Coyote in the field

I have a habit of looking out the window a lot during the day, wondering what I’m missing while I’m inside. This morning, I happened to look out and saw a dog-like form in my neighbor’s field. Even though it was a football field away, the animal’s size and gray/tan coloring told me it was an Eastern Coyote. I grabbed the binoculars and sure enough, it was a large coyote. Extremely wary, coyotes don’t stay in one place for long. By the time I found my camera, he had moved behind a hill and out of sight.

I hurriedly put on my coat and went out to have a look, but by the time I got to where I had seen him, he was gone. Our neighbor’s farm is 300 acres of woods and fields, with lots of places where a coyote could hide or raise a family. Coyote breeding season is underway, so if he has a mate and pups nearby, I might get to see him again.

Coyotes move through our area, but haven't caused any problems. Photo by US Fish and Widlife

Photo by U.S. Fish and Wildlife Service

Coyotes make their dens in a burrow under rocks, in hollow tree trunks, and under piles of brush. If undisturbed, they will repair and use the same den in successive years. Females produce a litter of three to 12 pups which are born between March and May. The male and female both engage in hunting rabbits, mice, wild turkeys, deer, rodents, and other food sources.

The pups begin to venture outside the den at three to four weeks of age. (To see pups emerging from their den for the first time, watch this wonderful video called “Coyote Cubs Singing” produced by BBC Worldwide.) Young coyotes will leave their parents care in the fall following their birth. If food is abundant, the pups will stay and hunt in the family pack until the start of the next breeding season. If food is scarce, they will leave to find their own hunting territory. Overall prey abundance and diversity dictates the total number of coyotes that can thrive in a given area. (source: Virginia Department of Game and Inland Fisheries.)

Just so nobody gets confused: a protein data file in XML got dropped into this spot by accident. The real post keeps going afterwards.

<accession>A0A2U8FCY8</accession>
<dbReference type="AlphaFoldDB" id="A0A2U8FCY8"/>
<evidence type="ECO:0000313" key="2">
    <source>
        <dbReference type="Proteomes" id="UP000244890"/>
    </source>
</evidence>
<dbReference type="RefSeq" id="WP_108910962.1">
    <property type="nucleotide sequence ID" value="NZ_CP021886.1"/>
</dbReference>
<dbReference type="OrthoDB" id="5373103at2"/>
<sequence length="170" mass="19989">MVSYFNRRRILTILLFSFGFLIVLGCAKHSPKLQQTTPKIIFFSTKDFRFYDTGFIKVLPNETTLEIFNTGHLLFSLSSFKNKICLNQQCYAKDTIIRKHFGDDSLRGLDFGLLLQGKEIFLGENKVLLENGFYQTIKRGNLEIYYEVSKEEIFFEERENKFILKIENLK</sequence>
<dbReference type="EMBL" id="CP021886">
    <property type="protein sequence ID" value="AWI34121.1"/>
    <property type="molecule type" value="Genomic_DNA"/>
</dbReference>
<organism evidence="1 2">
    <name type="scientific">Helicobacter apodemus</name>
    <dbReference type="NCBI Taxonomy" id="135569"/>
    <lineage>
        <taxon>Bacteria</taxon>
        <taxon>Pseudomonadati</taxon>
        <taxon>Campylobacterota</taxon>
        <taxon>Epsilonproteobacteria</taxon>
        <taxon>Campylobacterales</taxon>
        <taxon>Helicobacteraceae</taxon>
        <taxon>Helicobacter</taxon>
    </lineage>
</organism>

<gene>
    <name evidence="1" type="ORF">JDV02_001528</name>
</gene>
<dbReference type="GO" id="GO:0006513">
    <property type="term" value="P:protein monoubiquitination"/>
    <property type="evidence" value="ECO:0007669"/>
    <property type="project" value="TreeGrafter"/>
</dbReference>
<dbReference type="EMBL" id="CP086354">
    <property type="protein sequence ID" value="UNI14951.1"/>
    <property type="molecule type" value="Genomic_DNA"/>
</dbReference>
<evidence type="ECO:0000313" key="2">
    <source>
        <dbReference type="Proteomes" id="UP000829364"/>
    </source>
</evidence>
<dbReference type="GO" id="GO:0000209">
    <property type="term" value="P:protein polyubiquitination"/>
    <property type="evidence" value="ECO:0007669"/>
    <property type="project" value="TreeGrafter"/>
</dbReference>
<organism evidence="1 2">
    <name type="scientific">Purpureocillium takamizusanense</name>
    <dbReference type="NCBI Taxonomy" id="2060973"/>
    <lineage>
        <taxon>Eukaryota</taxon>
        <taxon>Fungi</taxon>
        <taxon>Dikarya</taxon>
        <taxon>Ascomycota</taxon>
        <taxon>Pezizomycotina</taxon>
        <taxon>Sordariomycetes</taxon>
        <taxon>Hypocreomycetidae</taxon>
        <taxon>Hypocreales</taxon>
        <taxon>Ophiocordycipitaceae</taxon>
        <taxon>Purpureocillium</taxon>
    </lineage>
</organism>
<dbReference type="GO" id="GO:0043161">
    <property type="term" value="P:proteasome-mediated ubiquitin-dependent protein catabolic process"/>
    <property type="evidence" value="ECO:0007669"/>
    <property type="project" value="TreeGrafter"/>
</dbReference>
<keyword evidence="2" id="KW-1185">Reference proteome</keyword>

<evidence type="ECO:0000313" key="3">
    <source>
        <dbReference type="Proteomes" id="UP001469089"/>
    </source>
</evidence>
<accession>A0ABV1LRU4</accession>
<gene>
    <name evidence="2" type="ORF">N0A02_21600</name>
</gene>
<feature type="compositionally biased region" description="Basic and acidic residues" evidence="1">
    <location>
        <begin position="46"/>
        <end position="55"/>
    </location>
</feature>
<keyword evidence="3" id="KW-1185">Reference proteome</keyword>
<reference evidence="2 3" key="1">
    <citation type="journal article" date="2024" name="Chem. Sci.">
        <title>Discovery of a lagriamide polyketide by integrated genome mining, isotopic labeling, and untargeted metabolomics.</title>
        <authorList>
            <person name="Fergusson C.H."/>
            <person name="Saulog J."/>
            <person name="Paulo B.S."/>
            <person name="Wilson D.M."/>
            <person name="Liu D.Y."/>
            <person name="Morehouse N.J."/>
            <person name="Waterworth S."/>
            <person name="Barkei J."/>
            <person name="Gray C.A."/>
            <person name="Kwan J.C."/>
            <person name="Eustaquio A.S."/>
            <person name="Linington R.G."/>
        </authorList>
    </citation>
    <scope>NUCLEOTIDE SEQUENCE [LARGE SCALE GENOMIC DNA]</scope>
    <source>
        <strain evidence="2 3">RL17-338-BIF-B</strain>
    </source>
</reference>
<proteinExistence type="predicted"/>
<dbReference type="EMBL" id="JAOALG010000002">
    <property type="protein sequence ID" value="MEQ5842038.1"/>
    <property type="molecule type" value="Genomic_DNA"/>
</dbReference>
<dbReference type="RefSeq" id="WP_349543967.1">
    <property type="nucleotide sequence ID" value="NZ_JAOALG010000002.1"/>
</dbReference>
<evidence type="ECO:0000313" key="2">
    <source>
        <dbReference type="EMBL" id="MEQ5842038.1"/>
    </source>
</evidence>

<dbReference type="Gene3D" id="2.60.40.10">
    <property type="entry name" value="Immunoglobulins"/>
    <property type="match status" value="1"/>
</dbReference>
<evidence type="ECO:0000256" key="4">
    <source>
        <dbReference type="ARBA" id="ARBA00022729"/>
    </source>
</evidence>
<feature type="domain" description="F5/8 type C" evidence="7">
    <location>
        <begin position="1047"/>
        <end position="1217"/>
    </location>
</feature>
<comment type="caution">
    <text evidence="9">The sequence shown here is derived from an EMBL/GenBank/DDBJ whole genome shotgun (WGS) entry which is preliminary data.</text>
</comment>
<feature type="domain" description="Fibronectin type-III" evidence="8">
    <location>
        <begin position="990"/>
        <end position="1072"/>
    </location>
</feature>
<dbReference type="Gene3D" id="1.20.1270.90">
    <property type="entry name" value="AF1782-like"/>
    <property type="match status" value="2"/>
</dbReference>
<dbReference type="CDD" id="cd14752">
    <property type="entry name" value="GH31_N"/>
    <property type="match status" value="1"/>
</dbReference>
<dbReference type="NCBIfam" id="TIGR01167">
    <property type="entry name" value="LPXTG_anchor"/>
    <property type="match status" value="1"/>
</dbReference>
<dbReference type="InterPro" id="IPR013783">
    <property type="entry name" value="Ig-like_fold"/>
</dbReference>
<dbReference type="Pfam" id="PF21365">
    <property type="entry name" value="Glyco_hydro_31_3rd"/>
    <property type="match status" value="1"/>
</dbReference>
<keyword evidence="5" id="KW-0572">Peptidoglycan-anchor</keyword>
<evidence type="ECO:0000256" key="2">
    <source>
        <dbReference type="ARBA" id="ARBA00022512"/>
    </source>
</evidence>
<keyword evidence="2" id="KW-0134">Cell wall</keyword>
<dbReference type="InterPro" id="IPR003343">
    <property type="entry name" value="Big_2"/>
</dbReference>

Historically, the coyote was commonly found in the Great Plains of western and mid-western states, but during the last 50 years has expanded its range eastward. Two factors that contributed to the eastern expansion were the elimination of its ancient foe, the timber wolf, and the establishment of the deer herd in the East as a plentiful food base. The coyote is an adaptable and resourceful predator and despite efforts to reduce their numbers in many places, there may be more coyotes today than in colonial times.

In the Blue Ridge, coyote populations are increasing, largely due to abundant small prey and deer populations. These cagey predators tend to steer clear of humans, but will take livestock such as chickens, sheep, pigs, or domestic animals if the opportunity presents itself. We do have to be concerned about our chickens and I worry about Callie, a Shih Tzu-mix of about 20 pounds, so we keep a close eye on her when she’s out. Supposedly, they do not particularly target livestock or domestic animals, but if the pickins’ are easy….